DLR superARTIS research helicopter. Credit: DLR (CC BY-NC-ND 3.0)
Wind turbines are among the most important technologies for a sustainable energy supply. In the case of offshore plants, maintenance teams and materials have to travel long distances to reach the site. The time and costs involved are comparatively high. Could drones provide a safe and effective alternative to sending out ships, helicopters and cranes in future, and could they take some of the pressure off of maintenance staff? This is the focus of the Upcoming Drones Wind Farm (UDW) project, jointly conducted by the German Aerospace Center (Deutsches Zentrum für Luft- und Raumfahrt; DLR) and energy supplier EnBW Energie Baden-Württemberg AG.
Drones are already being used to inspect wind turbines, but the experience gained from operating small inspection drones cannot be scaled up to transport drones. "In future, transport drones will have to be able to handle loads of several hundred kilograms and enable the direct transport of maintenance personnel. These options have not yet been tested," says Sebastian Cain of the DLR Institute of Flight Systems in Braunschweig. The DLR researchers will also be looking at the cost-effectiveness of such transport drones, in conjunction with the DLR Institute of Air Transportation Systems in Hamburg. "The project should provide a clear indication of the conditions under which drones can reasonably be used in wind farms," says Cain.
As part of the project, researchers will be looking at the interaction between the drones and the wind turbines. Which interfaces are necessary, how is information exchanged, and which regulatory requirements must be taken into account? "The goal is for the drone to calculate the best route itself. If transit flights are to be carried out, we need to have information on which flight paths are safe, and wind turbines must be stopped if necessary. Of course, we need to interfere with the operation of the system as little as possible," says Cain. Dangerous areas, such as air turbulence zones behind active wind turbines, will need to be avoided, and DLR has conducted measurements on wind turbines for that purpose.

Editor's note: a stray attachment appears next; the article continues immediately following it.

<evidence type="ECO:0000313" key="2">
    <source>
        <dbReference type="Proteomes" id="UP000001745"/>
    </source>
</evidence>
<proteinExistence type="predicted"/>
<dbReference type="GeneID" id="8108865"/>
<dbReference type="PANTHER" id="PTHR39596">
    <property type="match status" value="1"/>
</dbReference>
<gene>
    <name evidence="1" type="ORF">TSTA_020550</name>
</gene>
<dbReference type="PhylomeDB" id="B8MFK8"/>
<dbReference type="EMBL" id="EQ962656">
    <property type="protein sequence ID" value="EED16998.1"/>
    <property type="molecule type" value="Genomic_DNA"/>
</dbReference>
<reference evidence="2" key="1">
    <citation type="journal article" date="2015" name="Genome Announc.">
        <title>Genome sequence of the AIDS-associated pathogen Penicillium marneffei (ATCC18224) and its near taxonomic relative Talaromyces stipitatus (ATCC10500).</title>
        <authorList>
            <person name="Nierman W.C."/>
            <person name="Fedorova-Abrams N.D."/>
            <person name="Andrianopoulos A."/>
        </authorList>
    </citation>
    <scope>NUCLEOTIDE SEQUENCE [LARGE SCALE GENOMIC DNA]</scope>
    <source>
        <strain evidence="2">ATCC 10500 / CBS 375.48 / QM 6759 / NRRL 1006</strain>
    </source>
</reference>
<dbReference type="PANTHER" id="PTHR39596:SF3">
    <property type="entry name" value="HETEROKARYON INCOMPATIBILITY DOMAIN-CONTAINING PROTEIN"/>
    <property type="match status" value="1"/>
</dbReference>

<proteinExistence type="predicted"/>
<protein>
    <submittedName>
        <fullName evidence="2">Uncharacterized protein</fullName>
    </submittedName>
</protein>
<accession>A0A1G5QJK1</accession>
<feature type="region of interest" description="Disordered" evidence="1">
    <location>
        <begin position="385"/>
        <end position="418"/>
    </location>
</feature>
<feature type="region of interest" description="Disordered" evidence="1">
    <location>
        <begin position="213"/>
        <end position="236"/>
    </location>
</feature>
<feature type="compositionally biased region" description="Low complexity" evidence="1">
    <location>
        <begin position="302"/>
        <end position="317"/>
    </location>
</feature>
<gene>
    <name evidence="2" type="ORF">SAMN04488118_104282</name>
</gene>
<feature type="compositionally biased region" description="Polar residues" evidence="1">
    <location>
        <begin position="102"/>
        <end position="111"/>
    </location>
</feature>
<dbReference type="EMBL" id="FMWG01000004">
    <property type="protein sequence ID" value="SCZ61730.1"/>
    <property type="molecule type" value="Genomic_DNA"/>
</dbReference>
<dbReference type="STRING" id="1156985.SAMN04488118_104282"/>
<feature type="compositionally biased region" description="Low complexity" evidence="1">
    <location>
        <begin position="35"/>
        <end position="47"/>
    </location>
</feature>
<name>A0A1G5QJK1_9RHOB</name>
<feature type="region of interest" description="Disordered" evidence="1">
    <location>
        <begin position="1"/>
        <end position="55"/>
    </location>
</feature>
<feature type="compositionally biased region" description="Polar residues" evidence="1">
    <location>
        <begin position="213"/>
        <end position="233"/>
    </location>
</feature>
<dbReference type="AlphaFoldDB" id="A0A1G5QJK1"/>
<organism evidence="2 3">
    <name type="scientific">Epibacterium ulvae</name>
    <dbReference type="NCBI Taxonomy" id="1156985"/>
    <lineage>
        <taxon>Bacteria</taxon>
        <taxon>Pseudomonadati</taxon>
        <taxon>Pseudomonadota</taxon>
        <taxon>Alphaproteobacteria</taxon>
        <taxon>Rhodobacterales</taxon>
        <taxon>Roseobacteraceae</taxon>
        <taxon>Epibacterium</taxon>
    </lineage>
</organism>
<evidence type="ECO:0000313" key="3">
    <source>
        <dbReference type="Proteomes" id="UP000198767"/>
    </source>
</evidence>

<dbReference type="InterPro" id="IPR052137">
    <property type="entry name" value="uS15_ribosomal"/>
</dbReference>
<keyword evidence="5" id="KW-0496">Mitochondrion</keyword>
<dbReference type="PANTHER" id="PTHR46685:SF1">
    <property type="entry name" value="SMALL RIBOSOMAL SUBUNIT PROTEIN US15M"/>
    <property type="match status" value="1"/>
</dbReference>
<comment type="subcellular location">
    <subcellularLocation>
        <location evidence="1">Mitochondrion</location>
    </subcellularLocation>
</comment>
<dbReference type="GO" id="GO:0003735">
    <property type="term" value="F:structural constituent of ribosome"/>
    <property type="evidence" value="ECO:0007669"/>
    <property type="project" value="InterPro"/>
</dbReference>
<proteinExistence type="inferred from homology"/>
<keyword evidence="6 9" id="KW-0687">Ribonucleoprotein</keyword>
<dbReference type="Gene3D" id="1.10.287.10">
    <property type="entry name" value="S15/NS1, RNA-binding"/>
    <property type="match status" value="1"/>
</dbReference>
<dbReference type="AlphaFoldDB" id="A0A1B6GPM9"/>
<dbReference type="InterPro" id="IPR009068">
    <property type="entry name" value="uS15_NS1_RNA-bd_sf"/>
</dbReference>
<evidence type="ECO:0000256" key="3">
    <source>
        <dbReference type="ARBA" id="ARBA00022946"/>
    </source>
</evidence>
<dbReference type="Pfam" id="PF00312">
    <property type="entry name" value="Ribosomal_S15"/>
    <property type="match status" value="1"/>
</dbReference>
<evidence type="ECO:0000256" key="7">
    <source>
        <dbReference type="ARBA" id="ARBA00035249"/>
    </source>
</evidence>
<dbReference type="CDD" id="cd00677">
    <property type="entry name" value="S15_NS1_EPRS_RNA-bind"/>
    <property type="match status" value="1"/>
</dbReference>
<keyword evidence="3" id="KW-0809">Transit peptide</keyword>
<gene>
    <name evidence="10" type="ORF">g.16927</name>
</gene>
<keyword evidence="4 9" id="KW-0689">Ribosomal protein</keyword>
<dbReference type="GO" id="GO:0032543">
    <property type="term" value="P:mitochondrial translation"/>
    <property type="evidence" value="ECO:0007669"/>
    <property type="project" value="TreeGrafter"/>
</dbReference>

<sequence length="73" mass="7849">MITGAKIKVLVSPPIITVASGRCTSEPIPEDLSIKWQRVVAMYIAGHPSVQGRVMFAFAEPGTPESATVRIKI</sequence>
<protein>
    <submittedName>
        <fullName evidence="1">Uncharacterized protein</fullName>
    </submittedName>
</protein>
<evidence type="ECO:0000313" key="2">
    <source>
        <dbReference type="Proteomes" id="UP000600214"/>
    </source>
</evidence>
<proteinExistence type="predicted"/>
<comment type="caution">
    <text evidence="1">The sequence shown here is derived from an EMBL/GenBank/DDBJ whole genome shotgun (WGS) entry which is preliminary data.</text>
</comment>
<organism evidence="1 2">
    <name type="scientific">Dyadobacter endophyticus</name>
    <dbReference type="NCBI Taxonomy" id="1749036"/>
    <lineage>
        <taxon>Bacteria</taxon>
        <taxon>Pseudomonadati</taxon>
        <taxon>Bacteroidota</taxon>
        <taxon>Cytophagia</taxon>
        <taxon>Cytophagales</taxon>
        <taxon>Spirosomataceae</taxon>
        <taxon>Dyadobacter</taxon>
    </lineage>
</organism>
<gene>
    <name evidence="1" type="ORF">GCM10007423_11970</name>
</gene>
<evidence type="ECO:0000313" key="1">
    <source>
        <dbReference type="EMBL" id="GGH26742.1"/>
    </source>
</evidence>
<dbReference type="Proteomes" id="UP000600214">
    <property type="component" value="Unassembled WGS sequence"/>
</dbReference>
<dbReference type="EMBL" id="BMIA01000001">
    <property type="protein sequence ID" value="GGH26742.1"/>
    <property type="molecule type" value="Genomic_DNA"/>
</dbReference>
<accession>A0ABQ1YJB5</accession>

EnBW will bring its particular perspective and expertise as a wind farm operator to bear on the areas of the project that focus on wind power. DLR will define the general conditions for operating drones in a wind farm environment and release its findings relating to unmanned aerial vehicles. Its researchers are conducting experiments using a DLR drone at a wind farm on land. At the same time, DLR will develop a model for offshore operations and examine it in detail using simulations.
The project partners are also planning an 'Offshore Drone Challenge' (ODC), where drone manufacturers and service providers will have the opportunity to present their products as suitable solutions during a call for proposals. Technology providers will benefit from the research findings. Initial workshops as part of the project are planned for autumn 2022. The Upcoming Drones Wind Farm project is funded by the Federal Ministry for Economic Affairs and Climate Action (Bundesministerium für Wirtschaft und Klimaschutz; BMWK).